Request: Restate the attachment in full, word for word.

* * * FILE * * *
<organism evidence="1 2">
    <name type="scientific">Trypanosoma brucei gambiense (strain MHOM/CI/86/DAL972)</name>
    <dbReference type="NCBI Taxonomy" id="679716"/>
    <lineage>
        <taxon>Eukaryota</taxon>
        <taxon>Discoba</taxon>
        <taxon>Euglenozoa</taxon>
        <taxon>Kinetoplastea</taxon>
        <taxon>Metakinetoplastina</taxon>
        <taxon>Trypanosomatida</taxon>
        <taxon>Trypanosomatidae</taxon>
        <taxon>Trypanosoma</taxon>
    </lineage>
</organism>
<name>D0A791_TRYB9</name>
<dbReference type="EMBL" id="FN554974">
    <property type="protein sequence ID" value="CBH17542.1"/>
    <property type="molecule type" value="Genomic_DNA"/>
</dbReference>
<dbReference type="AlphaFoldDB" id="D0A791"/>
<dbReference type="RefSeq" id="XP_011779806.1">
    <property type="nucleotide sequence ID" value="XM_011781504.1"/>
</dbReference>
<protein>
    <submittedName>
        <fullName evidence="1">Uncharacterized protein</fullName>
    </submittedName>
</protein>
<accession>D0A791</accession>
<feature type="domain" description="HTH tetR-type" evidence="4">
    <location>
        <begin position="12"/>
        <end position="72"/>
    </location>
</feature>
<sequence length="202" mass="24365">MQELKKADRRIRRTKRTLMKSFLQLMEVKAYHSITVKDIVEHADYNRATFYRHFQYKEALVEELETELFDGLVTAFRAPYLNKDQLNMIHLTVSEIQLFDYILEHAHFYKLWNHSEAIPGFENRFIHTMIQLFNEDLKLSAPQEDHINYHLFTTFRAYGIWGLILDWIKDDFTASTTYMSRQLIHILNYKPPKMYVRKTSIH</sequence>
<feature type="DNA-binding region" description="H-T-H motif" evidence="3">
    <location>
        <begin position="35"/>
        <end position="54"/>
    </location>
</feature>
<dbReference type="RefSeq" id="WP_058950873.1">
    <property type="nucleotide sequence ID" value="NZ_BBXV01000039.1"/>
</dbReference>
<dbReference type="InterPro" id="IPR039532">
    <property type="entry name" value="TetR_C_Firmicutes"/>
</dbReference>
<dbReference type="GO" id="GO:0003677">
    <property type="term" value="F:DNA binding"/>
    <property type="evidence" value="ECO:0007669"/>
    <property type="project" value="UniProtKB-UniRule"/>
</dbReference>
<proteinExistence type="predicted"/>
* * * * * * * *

<organism evidence="1 2">
    <name type="scientific">Trypanosoma brucei gambiense (strain MHOM/CI/86/DAL972)</name>
    <dbReference type="NCBI Taxonomy" id="679716"/>
    <lineage>
        <taxon>Eukaryota</taxon>
        <taxon>Discoba</taxon>
        <taxon>Euglenozoa</taxon>
        <taxon>Kinetoplastea</taxon>
        <taxon>Metakinetoplastina</taxon>
        <taxon>Trypanosomatida</taxon>
        <taxon>Trypanosomatidae</taxon>
        <taxon>Trypanosoma</taxon>
    </lineage>
</organism>
<name>D0A791_TRYB9</name>
<dbReference type="EMBL" id="FN554974">
    <property type="protein sequence ID" value="CBH17542.1"/>
    <property type="molecule type" value="Genomic_DNA"/>
</dbReference>
<dbReference type="AlphaFoldDB" id="D0A791"/>
<dbReference type="RefSeq" id="XP_011779806.1">
    <property type="nucleotide sequence ID" value="XM_011781504.1"/>
</dbReference>
<protein>
    <submittedName>
        <fullName evidence="1">Uncharacterized protein</fullName>
    </submittedName>
</protein>
<accession>D0A791</accession>
<feature type="domain" description="HTH tetR-type" evidence="4">
    <location>
        <begin position="12"/>
        <end position="72"/>
    </location>
</feature>
<sequence length="202" mass="24365">MQELKKADRRIRRTKRTLMKSFLQLMEVKAYHSITVKDIVEHADYNRATFYRHFQYKEALVEELETELFDGLVTAFRAPYLNKDQLNMIHLTVSEIQLFDYILEHAHFYKLWNHSEAIPGFENRFIHTMIQLFNEDLKLSAPQEDHINYHLFTTFRAYGIWGLILDWIKDDFTASTTYMSRQLIHILNYKPPKMYVRKTSIH</sequence>
<feature type="DNA-binding region" description="H-T-H motif" evidence="3">
    <location>
        <begin position="35"/>
        <end position="54"/>
    </location>
</feature>
<dbReference type="RefSeq" id="WP_058950873.1">
    <property type="nucleotide sequence ID" value="NZ_BBXV01000039.1"/>
</dbReference>
<dbReference type="InterPro" id="IPR039532">
    <property type="entry name" value="TetR_C_Firmicutes"/>
</dbReference>
<dbReference type="GO" id="GO:0003677">
    <property type="term" value="F:DNA binding"/>
    <property type="evidence" value="ECO:0007669"/>
    <property type="project" value="UniProtKB-UniRule"/>
</dbReference>
<proteinExistence type="predicted"/>